5) What is the problem then?
One, that the health care debate has overshadowed most of the political debate in the 16 months since Obama’s election. There was simply not enough political space for a second, very controversial and for many Americans still highly ideological debate. The first successful overhaul of the delinquent U.S. health care system in six decades will put new wind in the sails of climate campaigners, and Obama has left little doubt that energy and climate legislation – rather in this order – is the new prioritization. Second, the many veto players in the U.S. political system which make a supermajority necessary for the passage of any major legislative act. Third, the strong influence of private money in U.S. policy-making. Strong climate action and a transition of the U.S. energy system is in the interest of all American people – apart from those that have an economic interest in the status quo. The fossil fuel industry might still be the strongest business branch in the country, and it profits from every single day on which everything remains as it has been. And fourth, a powerful minority whose convictions are rooted in 1980s Reaganomics and Newt Gingrichs 1990s Contract with America. Many observers often overlook that the United States has seen a swing of the pendulum to the political right over the course of the last 30 years. It is more likely than not that with the 2008 elections the pendulum has started to swing back but there is still a substantial number of committed political heavyweights in government, media, academia, and industry who think that emission reductions will result in the fall of the American empire and who would rather see the world go down than the power of the government go up.
6) Italy’s governement is pushing to re-start the study for the nuclear power in the country that was rejected by a referendum 30 years ago. What is happening in the Us with the nuclear energy?
The Obama administration as well as many key players in Congress support provisions to generate more electricity from nuclear power in the United States than is currently the case. In February, three decades after the Three Mile Island nuclear accident halted all new reactor orders, President Obama announced the first loan guarantees – more than $8 billion – to build two nuclear reactors in Georgia. Obama called nuclear a key component of thorough energy legislation, giving utility companies more incentive to turn from carbon-polluting fossil fuels to almost zero-carbon nuclear fuel. “This is only the beginning,” Obama said. His 2011 budget would triple – to $54.5 billion – loan guarantees available for new nuclear construction. With the climate and energy bills in Congress also including support for atomic energy, many think we might be at the brink of a nuclear renaissance in the United States.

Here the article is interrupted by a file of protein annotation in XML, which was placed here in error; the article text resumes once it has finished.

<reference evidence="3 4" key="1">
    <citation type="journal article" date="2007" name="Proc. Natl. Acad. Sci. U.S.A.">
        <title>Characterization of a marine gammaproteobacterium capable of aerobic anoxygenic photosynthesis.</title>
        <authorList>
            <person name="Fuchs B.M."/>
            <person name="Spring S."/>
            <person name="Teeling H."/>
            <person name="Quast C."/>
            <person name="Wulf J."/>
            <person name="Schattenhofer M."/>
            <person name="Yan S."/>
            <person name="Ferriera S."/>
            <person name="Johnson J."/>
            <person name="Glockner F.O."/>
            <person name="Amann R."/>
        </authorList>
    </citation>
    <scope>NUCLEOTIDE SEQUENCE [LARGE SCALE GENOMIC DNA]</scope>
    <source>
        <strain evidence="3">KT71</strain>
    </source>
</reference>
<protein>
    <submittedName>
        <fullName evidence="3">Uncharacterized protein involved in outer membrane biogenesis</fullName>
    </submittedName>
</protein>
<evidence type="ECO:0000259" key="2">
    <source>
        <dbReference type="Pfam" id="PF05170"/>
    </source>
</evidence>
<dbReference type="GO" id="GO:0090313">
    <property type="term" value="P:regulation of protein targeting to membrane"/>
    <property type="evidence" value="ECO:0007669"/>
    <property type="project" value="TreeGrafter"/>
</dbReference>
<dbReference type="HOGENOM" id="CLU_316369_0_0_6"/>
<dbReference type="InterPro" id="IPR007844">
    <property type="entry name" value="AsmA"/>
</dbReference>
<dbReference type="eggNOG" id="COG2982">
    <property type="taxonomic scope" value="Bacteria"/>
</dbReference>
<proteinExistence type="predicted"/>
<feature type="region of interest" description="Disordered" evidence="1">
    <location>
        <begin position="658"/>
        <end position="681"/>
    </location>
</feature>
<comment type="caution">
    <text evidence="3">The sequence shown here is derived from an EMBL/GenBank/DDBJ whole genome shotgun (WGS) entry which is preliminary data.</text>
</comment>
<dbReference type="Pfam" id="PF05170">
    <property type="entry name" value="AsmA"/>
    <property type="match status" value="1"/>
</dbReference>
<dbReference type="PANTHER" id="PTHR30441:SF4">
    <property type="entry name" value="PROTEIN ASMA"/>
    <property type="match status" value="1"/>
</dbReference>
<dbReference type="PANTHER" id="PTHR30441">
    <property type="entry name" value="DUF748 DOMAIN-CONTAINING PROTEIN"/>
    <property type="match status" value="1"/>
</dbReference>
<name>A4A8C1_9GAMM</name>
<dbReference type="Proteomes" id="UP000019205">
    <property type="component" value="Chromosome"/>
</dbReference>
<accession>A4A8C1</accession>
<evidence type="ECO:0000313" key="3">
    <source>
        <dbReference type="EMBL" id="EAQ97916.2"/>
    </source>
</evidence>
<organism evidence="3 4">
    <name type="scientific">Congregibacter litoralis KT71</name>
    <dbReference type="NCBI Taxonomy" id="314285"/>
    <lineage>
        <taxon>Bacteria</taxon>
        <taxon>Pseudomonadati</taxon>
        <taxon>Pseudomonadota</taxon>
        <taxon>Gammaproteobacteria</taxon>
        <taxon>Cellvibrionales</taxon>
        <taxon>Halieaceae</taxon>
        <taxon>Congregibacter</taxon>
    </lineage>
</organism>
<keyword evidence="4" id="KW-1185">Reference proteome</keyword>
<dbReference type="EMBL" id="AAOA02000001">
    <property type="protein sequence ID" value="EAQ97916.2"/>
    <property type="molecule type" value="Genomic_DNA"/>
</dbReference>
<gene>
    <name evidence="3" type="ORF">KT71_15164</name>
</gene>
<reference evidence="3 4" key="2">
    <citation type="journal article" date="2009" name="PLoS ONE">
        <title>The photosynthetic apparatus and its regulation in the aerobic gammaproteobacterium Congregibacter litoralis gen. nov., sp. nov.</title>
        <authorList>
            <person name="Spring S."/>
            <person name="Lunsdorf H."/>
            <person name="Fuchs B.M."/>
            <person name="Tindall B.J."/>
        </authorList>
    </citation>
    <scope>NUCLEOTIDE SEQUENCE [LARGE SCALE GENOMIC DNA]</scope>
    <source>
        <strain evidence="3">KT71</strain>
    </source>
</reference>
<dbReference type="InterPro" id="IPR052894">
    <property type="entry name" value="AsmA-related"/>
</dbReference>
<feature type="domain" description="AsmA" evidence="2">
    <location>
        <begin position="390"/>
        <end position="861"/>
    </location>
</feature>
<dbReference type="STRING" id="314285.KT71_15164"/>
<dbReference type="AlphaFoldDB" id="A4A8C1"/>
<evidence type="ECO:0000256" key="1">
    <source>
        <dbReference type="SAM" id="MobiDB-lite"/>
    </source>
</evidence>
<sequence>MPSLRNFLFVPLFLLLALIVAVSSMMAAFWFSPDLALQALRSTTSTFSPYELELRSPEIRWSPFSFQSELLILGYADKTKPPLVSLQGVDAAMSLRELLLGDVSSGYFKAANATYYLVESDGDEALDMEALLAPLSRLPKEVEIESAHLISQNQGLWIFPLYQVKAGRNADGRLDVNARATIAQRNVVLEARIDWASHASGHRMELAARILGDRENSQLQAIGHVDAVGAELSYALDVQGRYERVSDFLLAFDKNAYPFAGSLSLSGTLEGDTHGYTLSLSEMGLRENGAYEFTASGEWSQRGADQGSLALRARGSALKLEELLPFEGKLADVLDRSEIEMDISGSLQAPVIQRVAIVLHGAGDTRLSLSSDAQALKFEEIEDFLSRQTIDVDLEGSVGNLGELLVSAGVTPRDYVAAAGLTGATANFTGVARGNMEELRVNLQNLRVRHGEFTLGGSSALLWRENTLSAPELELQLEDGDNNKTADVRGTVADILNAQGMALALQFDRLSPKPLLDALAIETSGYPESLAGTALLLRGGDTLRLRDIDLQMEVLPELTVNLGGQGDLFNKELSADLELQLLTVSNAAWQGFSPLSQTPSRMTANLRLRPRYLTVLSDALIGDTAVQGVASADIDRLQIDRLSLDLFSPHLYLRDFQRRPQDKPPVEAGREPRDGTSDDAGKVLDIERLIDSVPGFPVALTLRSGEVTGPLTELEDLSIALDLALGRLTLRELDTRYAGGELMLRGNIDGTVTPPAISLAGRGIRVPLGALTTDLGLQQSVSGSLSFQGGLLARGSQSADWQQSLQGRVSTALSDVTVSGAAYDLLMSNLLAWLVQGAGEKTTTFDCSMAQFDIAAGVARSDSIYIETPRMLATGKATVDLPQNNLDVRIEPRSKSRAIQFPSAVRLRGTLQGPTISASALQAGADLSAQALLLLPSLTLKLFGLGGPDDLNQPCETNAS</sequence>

7) Do you support the building of new power plants in order to save the climate?
I think a nuclear renaissance would be very unfortunate. It is not a renewable energy because it needs material input, most importantly of uranium, that is a rather scarce resource if we want to use nuclear power globally to fight climate change. But then, who wants to increase nuclear energy worldwide, including in Iran, North Korea, Venezuela, or Bolivia? How do we contain nuclear proliferation if we make nuclear energy an important component of our energy strategy? We have seen in the past how difficult it is to permit the use of nuclear energy but control the production of weapons-grade plutonium. Add the high risk nuclear plants pose as targets for terrorist attacks. Most importantly, however, nuclear does not make sense economically. It is not the case that no reactor has been built in the US because it was forbidden. It was allowed to build reactors but industry did not want to run the risk of exorbitant costs, civil resistance, and not knowing where to ship the nuclear waste. To spend public money on overcoming these problems makes no sense. It would be much better spent on energy efficiency and renewable energies, and maybe natural gas which can work as a natural ally for renewables and a bridge technology to the not-too-distant future where highly efficient economies are entirely powered by renewables. Nuclear energy is the wrong way to go
8) What should Europe do?
The influence of Europe on the United States is limited, but existing. If, for example, European industry representatives come to the US and explain that the EU Emissions Trading Scheme is not the end of the world, if they even support it because it spurs innovation and reduces inefficiencies – then this can be very powerful indeed. Most importantly, however, Europe must return to the leadership role that it once had. Leading means implementing strong mitigation policies at home and committing to ambitious targets and international aid for poorer countries internationally. Leading does not mean going forward on the condition that others do the same.